Three Links Related to Self-Organizing Networks

   Print.Print
Email.Email weblog link
Blog this.Blog this

Lucas Gonze
Jan. 22, 2002 03:40 PM
Permalink

Atom feed for this author. RSS 1.0 feed for this author. RSS 2.0 feed for this author.

Capability-based Financial Instruments

"Smart Contracts: Patterns of Cooperation without Vulnerability

A contract is a mutually agreeable arrangement of rules among mutually suspicious parties so they may cooperate with limited risks to each other's mischief. It is a game both are willing to play because both expect to win."

Smart contracts are about the interfaces between pairs of nodes.

 

Self-Organizing Maps

"The basic Self-Organizing Map (SOM) can be visualized as a sheet-like neural-network array (see Figure 1), the cells (or nodes) of which become specifically tuned to various input signal patterns or classes of patterns in an orderly fashion. The learning process is competitive and unsupervised, meaning that no teacher is needed to define the correct output (or actually the cell into which the input is mapped) for an input. In the basic version, only one map node (winner) at a time is activated corresponding to each input. The locations of the responses in the array tend to become ordered in the learning process as if some meaningful nonlinear coordinate system for the different input features were being created over the network"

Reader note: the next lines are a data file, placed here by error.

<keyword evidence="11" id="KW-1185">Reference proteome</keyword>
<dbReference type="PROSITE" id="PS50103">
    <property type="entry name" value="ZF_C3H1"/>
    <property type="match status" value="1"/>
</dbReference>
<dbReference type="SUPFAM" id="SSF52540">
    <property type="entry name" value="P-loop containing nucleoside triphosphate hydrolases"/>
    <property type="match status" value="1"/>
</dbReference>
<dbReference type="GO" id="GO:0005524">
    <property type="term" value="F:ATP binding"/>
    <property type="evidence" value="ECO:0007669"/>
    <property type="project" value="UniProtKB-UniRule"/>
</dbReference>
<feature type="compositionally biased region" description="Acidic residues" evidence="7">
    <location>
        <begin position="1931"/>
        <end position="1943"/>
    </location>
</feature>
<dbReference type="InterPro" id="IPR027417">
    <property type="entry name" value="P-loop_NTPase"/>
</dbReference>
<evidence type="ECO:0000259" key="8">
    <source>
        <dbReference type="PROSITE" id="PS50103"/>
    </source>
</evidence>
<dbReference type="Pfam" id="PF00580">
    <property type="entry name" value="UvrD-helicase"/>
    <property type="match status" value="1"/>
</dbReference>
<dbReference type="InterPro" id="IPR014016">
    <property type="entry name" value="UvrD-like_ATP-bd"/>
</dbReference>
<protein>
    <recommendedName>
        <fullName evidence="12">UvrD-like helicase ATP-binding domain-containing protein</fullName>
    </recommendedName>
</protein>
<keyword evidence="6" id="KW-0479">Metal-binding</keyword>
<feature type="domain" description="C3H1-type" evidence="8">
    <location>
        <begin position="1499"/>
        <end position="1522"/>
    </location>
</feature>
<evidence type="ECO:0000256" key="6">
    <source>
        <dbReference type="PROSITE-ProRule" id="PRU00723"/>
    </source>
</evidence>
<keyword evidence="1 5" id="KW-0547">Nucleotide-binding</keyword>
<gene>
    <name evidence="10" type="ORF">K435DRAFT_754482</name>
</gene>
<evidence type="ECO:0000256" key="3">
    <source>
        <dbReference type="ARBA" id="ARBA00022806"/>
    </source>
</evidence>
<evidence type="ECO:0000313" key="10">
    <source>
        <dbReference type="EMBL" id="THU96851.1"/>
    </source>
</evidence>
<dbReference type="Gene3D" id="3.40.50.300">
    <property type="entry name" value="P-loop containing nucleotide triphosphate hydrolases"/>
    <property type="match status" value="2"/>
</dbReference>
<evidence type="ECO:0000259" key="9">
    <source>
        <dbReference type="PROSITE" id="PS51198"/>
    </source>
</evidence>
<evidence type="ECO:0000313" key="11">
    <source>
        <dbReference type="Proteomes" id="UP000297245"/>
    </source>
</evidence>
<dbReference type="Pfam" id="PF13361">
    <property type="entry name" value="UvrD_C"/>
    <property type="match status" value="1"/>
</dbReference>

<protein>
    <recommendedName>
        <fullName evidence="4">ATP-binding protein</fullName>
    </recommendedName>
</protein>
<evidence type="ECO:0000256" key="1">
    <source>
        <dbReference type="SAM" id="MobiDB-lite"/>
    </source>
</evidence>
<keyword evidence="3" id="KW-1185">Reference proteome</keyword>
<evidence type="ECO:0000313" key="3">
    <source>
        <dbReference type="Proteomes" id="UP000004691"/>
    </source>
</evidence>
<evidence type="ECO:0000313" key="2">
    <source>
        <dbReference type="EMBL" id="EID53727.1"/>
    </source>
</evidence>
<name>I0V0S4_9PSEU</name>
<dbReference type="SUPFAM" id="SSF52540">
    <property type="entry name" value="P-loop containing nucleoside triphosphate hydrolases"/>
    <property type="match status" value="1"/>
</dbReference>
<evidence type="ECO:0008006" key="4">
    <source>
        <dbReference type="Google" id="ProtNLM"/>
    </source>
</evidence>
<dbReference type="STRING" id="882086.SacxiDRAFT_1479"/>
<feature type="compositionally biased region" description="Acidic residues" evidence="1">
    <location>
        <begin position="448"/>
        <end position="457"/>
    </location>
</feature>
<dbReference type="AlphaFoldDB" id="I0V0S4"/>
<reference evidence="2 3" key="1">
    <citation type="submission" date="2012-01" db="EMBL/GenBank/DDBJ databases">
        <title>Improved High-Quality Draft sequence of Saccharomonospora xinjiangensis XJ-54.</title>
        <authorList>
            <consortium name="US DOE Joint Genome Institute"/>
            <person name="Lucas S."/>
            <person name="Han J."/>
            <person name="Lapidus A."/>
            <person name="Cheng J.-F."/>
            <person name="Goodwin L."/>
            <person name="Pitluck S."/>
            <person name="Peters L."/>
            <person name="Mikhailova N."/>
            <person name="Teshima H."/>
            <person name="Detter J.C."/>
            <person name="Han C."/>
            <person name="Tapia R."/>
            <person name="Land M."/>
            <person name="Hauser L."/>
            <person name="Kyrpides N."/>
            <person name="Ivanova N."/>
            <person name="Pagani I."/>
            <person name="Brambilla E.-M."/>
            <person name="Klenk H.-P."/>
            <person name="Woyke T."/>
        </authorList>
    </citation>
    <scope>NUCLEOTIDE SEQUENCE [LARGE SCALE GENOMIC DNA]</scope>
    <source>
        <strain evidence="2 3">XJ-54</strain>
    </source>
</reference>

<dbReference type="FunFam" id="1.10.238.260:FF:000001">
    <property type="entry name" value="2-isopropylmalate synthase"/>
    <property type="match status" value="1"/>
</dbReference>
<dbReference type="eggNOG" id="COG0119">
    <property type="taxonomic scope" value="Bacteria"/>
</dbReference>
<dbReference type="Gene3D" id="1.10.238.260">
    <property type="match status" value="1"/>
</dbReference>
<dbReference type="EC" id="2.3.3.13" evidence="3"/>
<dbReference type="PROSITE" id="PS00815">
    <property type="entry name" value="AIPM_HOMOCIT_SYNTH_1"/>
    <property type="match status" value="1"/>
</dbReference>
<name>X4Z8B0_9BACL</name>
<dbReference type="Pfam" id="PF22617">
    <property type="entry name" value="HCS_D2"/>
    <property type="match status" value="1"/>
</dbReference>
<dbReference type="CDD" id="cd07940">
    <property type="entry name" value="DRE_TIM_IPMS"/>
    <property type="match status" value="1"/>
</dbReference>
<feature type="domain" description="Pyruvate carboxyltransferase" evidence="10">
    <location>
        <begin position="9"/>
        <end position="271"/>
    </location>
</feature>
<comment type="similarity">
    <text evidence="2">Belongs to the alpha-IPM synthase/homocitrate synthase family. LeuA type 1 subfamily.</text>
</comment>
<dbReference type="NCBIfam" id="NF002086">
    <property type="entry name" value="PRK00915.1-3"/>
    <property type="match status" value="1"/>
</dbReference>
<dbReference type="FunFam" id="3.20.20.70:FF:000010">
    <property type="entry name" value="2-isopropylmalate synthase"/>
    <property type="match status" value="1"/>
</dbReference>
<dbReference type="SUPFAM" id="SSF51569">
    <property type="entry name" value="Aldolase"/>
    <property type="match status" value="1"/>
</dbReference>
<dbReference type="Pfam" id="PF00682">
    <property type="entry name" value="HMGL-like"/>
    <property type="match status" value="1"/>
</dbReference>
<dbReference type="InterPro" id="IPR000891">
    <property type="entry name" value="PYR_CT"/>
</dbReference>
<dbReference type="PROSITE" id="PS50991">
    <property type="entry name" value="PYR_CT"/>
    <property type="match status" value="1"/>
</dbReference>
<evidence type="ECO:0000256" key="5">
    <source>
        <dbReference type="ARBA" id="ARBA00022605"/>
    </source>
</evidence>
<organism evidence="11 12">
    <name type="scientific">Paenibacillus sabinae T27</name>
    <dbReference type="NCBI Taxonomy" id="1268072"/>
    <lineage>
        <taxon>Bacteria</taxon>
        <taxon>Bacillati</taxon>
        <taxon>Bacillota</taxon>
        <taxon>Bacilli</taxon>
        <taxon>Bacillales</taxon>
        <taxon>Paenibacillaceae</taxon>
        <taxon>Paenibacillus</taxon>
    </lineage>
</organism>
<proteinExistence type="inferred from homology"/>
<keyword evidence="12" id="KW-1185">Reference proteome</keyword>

SOM is about how relationships between pairs of nodes affect the overall landscape.

 

Adaptive Landscapes

"[Sewell] Wright envisioned different stages of evolution [including] intrademic selection where selection within local populations (demes) would drive the various demes to the top of their nearest peak. Even if several populations were at different "locations" on the adaptive landscape, the highest peak may not be reached. One can invoke stage 2.5 by saying that drift in local populations might move such a population's allele frequency off one peak and into the 'domain of attraction' of an adjacent peak with a different maximum fitness. This peak may be lower or higher than the old one, but after several rounds of drift at least one population may evolve to the top of the highest peak."

Adaptive landscapes are about how topographies formed by algorithms like SOM are affected by the properties of things that algorithms like smart contracts control.

In the above graph, the vertical axis is about greater or lesser fitness. That is the same axis as in SOM diagrams. The other two axes are about physical characteristics that affect fitness; they're the kinds of things that smart contracts control. (Strictly speaking, smart contracts are about phenotype, the actual physical characteristics that happen as a result of genotypes and are the interface between our genes and the external world).

The part that is relevant to self-organizing networks is the way positioning on the phenotype axes implies both topography and form. If you are a node in a high bandwidth neighborhood then you get access to more bandwidth yourself, and you rise in bandwidth fitness. Nodes next to each other on the phenotype axes are both connected and similar.

 

Lucas Gonze works on Webjay, XSPF, and a survey of playlist formats.